I've been really digging this track by Texas-born singer Kat Edmonson, "Lucky," from her new album Way Down Low. Listen to it if you can with headphones, and see if you don't fall in love with it as well.
I love the use of space in the arrangement, the silences that speak as loudly as Edmonson's lyrics which she delivers with just a hint of melancholy and vinegar. "Life is just a dream," she sings. "Lucky you / Lucky, lucky me."
Randy Jackson had no problem telling Edmonson that she "Didn't look like a star." Then again, maybe he meant that as a compliment?
Each morning, when I'm half awake, and half shaking off some weird dream, this song plays on the radio in my skull. It's spooky, and beautiful.
Some quick history. Edmonson was a contestant on the second season of that unholy amalgamation of American Bandstand and The Hunger Games, American Idol. God bless Randy Jackson, but apparently he had no problem telling Edmonson as she was being booted off the show that she "Didn't look like a star."
Then again, maybe he meant that as a compliment?
Edmonson went on to record a killer record of jazz standards and jazzy interpretations of contemporary songs, including The Cure's "Just Like Heaven" and John Lennon's "(Just Like) Starting Over." Her new album, co-produced by Edmonson herself, with input from legendary producer Phil Ramone, is even better, mixing up Edmonson's originals, including the title track, a duet with fellow Texan Lyle Lovett, with innovative takes on classic songs, including Brian Wilson's masterpiece "I Guess I Just Wasn’t Made For These Times."
Edmonson is very much a contemporary artist, with a healthy, openhearted love of the past. When I asked her if her original songs were rooted in the harmonic and rhythmic language of jazz, she said yes, and that they are rooted in rock and roll, classic pop, folk and country as well.
Well, of course they are! So much for pigeonholes. Here's my conversation with Edmonson:
Chris Becker: What's it like for a singer in the recording studio when time and budgets are tight? Is there pressure from inside or outside of yourself to get in that vocal booth and nail a song in one or two takes?
Kat Edmonson: First of all, even though I've had tight budgets, I've had the unusual experience of working with some of the greatest industry legends in the studio at the good fortune of their generosity. My experience recording albums has not been entirely dissimilar to a band sludging it out in their garage. However, my whole career as an independent artist, including working in the studio, is supported by a very limited budget.
And there is an overall pressure that comes with that, a looming worry of: "THIS IS IT! And if we don't get it right this time, we don't get it at all!"
I'm grateful to have as much experience as I do playing shows and performing because it's actually most natural for me to go into the studio and sing one or two takes and be done. I typically track live and take the approach that it is as though we are performing in front of an audience. My best performances are in front of audiences anyway, so if I do too many takes of the song, I find it harder to maintain my intention of what I'm trying to express.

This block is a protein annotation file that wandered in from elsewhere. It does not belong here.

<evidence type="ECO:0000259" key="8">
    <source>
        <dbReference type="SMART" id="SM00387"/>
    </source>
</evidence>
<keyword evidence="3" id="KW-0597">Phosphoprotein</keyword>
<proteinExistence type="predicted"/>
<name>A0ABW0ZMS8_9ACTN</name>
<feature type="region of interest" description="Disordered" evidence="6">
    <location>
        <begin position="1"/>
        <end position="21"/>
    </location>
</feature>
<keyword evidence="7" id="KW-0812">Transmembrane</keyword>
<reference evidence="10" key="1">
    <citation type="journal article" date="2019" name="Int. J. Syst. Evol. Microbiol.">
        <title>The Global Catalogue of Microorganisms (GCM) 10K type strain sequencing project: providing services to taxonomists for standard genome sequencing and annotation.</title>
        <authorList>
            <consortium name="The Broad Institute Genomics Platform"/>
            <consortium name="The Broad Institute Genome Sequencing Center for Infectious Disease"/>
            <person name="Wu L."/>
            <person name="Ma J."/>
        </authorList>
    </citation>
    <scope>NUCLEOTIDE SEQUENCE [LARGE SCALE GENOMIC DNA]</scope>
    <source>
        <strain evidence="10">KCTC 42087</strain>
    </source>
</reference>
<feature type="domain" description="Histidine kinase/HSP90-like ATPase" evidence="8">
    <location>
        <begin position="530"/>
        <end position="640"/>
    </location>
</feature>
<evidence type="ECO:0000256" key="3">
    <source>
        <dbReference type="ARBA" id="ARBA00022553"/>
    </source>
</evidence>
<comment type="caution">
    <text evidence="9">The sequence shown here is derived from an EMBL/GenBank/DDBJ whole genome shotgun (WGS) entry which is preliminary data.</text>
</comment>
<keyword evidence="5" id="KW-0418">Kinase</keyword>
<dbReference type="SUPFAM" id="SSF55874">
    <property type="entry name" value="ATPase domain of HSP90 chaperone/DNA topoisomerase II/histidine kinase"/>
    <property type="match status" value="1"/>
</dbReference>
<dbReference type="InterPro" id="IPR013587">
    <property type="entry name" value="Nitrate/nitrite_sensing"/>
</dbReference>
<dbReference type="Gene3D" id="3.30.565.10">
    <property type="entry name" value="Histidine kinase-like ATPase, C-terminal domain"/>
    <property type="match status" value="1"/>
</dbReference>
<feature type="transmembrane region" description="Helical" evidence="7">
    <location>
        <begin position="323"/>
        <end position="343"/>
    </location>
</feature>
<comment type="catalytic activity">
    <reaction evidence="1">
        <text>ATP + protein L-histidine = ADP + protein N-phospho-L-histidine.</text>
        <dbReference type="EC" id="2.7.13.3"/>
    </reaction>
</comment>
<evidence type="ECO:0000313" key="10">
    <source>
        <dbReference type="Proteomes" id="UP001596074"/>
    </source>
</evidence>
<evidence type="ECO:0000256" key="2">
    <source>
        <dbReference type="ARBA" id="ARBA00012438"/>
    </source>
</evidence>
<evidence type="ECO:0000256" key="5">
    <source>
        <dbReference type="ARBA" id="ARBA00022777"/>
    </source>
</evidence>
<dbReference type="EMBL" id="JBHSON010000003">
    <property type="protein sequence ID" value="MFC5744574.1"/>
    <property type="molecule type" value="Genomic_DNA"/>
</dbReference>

CB: You successfully used Kickstarter to raise funds for the production of Way Down Low. What do you think about crowd funding? Is it a game changer for musicians on their own or independent labels?
KE: It's without any question a game changer. It's the difference between artists needing label to make a record and not needing one. It's pretty revolutionary for artists of all mediums.
There's no middleman. There's no investor. There's no owing of any money on the back end, which is remarkable! I think it's a fantastic and very empowering platform for artists. It is also a wonderful way to stay in touch with one's fan base.
CB: In your press kit, I read that you credit your mother for acquainting you with the Great American Song book. Were you already singing when you were introduced to songs by Cole Porter or George Gershwin, or did these songs inspire you to sing?
KE: Nobody has ever asked me that! Great question! I don't know the answer because I can remember singing as early as any memory I have. Given my reaction to music, though, when I am inspired, I naturally begin singing so I imagine that the songs inspired me to sing. They certainly do now.
CB: From your perspective, what's it like now for women in the music industry. Has anything changed since the mid-1960s? Have roles once dominated by men now opened up for women? Are female artists still expected to "look" a certain way depending on what their music sounds like?
KE: I think so. Female vocalists are still expected to look sexy and attractive. I don't think any of that has changed. But there are women that defy stereotypes every now and then and they just sing and play their music and it works for or against them. Now, more than ever, we are a visual society so the issue of how one looks is always relevant, even for people in fields that weren't previously in the spotlight.
Now, everybody gets to be famous to some degree via social networking sites. The importance of appearances certainly hasn't decreased and people haven't evolved past stereotyping for sure.
As far as roles opening up, yes, more women are playing instruments in bands but it's still not as much as men. I can't speak very well on things changing since the mid-1960s since I wasn't there. I wish I could.
A cut from Kat Edmonson's new album Way Down Low: